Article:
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Policy Watch

An eye on policy changes in Ireland, the UK and beyond

Capita | Welfare Mitigation Measures | Living Wage | Covid-19 Support | #LiftTheBan | Algorithmic Tracking of Workers

Right to an Income  |  Fri Dec 03 2021

In the wake of a highly negative NI Public Service Ombudsman report, Capita’s managing director was questioned by the Communities Committee at Stormont about numerous incidents of serious failings in the 270,000 PIP assessments carried out by the company since 2016. He apologised to “anybody that has had a poor experience with Capita and been let down” but said that allegations from former staff that they had been set target approval and refusal rates for claims rather than making decisions based solely on evidence in individual cases, were an “urban myth”. More broadly, the Department for Work and Pensions was criticised by MPs for administrative failures around Universal Credit payments. PPR’s Sara Boyce posted a piece examining the role and record of Capita, including concerns flagged in a joint survey of frontline advice workers; in independent investigations by the NI Audit Office and the NI Public Service Ombudsman; and in media scrutiny.

The DFC confirmed that payments to protect over 600 families who would be otherwise charged the bedroom tax will be extended for a further three years and appointed an Independent Advisory Panel to review welfare mitigation measures, to report back in February 2022. In response to an Assembly member’s question (AQO 2836/17-22), the Communities Minister said that affected households currently deemed ineligible for a Benefit Cap mitigation payment lost an estimated £51 per week, while those deemed ineligible for Bedroom Tax mitigation payments lose an average of £10 per week.

NI press carried warnings from community organisations about the harsh impact of price increases and the cut to Universal Credit payments on people’s ability to cope this winter. In a positive development, the NI Executive was accredited by the Living Wage Foundation as a Living Wage employer. Currently, the Living Wage is £9.90 an hour, against the legal minimum wage of £8.91. In response to an Assembly member’s question (AQW 24943/17-22) the Communities Minister said that the latest figures (from May 2021) indicated that a total of 37,810 working people had been deemed eligible and were claiming Universal Credit.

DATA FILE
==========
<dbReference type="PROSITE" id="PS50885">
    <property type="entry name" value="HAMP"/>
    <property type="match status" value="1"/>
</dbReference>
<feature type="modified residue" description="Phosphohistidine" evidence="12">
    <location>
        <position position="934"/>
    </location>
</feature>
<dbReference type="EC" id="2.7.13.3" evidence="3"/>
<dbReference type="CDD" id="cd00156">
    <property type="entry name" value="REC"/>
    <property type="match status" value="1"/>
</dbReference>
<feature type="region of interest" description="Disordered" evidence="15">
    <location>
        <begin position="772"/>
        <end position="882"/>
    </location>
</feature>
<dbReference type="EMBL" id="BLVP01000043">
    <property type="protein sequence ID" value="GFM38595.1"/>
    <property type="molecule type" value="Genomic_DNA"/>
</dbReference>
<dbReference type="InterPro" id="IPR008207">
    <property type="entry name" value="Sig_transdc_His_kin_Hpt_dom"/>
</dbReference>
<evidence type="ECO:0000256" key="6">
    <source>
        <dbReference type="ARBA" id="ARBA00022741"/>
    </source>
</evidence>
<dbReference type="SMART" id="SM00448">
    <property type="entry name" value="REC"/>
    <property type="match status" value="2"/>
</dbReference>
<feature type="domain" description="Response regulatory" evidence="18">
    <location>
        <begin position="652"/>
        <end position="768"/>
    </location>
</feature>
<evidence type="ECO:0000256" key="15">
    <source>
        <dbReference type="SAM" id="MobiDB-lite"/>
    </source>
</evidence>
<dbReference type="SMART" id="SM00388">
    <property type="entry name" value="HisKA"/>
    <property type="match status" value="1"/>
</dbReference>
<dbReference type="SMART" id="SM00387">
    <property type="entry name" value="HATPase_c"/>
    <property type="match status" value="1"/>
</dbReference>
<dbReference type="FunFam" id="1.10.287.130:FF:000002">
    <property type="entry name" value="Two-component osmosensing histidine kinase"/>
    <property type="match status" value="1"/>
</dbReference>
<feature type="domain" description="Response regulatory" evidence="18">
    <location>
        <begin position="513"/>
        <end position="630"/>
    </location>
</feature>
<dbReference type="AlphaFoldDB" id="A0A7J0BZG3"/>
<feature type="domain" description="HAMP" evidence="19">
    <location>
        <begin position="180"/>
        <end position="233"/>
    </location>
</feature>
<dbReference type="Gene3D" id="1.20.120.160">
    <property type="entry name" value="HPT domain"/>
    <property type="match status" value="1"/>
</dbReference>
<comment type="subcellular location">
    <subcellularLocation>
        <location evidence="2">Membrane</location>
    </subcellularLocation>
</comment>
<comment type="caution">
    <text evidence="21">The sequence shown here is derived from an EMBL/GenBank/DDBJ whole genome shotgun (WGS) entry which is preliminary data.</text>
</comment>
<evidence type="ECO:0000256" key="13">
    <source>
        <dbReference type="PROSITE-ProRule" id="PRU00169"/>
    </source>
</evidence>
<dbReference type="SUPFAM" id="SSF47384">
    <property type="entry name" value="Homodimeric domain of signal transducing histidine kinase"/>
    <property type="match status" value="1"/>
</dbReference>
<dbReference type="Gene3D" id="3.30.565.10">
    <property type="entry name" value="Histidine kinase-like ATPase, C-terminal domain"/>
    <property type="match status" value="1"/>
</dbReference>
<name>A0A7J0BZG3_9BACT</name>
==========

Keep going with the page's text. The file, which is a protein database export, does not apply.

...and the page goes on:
UK government guidance on using its £500m temporary (4-month) Household Support Fund – announced the week it removed the £20/week uplift to Universal Credit – frequently advises participating councils to refer households in need to charity foodbanks. Critics said they should focus on creating an adequate social security system rather than institutionalising a voluntary emergency local response.  Excluded UK, a grassroots organisation for people and businesses excluded from government’s Covid-19 financial support, reported a number of suicides amongst its members. It says more than three million people have fallen through the cracks in government Covid-19 support, with many relying on loans, handouts and foodbanks to survive.  The Big Issue reported that cases of diseases like scurvy and rickets recorded in hospitals in England have more than doubled since 2010, while cases of malnutrition have more than tripled.

Carers UK issued survey findings showing that providing unpaid care – which has become more common with Covid-19, rising at one point to 13.6 million people – risks leaving many families in poverty. Nearly a quarter of respondents said that they could not cover their monthly costs, and over half reported mental health impacts.

A cross-party group of MPs wrote an open letter calling on the Home Office to urgently lift the ‘nonsensical’ ban on asylum seekers’ working and allowing them to do so after six months. The letter said, "the UK is currently an outlier in enforcing a 12 month wait period for work and then placing strong restrictions on which employment can be taken up, the UK would purely be introducing conditions akin to our European neighbours”.

A report by MPs and peers says monitoring worker performance using algorithmic tracking should be regulated by law.

“Pervasive monitoring and target-setting technologies, in particular, are associated with pronounced negative impacts on mental and physical wellbeing as workers experience the extreme pressure of constant, real-time micro-management and automated assessment,” said the APPG members in their report, the New Frontier: Artificial Intelligence at Work.

The APPG on the Future of Work has called for the introduction of an “accountability for algorithms act’” which would ensure that companies evaluate the effect of performance-driven regimes such as queue monitoring in supermarkets or deliveries-per-hour guidelines for delivery drivers.

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